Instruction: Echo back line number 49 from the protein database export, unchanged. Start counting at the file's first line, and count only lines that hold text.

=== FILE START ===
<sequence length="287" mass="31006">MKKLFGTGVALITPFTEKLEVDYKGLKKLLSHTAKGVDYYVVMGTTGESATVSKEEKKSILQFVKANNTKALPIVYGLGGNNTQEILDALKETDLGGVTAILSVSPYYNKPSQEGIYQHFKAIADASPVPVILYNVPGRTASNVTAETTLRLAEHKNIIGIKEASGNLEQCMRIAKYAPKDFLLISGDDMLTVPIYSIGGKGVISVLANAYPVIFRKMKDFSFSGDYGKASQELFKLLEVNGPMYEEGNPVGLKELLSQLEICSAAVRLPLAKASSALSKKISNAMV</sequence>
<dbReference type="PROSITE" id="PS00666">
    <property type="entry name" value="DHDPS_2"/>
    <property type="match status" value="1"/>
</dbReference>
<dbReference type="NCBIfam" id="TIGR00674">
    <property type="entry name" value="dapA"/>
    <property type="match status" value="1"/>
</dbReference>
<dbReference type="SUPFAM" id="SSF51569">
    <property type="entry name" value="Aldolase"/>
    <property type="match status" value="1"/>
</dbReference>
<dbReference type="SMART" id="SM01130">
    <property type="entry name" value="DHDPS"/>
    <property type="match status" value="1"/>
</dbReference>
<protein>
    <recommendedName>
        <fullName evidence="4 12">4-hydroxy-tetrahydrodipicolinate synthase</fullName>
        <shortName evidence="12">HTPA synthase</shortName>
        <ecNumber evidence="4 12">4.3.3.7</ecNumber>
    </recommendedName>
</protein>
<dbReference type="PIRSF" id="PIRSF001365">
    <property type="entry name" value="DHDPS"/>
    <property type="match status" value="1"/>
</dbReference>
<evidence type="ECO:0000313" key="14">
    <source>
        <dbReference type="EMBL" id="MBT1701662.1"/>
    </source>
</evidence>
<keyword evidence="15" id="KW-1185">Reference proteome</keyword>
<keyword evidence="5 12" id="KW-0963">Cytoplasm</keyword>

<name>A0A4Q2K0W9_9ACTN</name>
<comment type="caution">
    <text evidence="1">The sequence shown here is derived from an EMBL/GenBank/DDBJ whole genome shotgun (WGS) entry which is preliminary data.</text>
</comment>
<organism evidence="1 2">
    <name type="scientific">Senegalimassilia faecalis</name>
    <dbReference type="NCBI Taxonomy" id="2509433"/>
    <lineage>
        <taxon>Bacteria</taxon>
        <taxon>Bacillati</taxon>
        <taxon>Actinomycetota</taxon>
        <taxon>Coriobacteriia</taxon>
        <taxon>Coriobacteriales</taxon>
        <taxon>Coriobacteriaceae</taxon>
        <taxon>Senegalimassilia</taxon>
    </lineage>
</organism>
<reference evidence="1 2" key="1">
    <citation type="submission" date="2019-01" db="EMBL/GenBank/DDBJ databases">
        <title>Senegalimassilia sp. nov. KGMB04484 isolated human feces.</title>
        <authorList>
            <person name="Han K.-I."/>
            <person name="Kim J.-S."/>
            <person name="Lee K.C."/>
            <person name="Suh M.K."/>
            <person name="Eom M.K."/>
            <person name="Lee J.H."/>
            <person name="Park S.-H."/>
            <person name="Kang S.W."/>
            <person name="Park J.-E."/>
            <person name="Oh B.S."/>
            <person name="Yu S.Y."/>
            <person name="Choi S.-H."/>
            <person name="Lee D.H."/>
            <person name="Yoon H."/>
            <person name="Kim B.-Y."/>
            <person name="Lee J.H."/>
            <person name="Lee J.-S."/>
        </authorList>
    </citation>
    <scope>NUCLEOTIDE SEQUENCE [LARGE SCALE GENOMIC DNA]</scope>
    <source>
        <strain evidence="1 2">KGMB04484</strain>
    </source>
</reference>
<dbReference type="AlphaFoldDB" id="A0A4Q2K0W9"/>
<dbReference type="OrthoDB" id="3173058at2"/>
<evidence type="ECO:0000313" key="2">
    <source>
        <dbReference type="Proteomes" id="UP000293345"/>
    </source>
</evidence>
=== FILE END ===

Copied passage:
        <taxon>Coriobacteriaceae</taxon>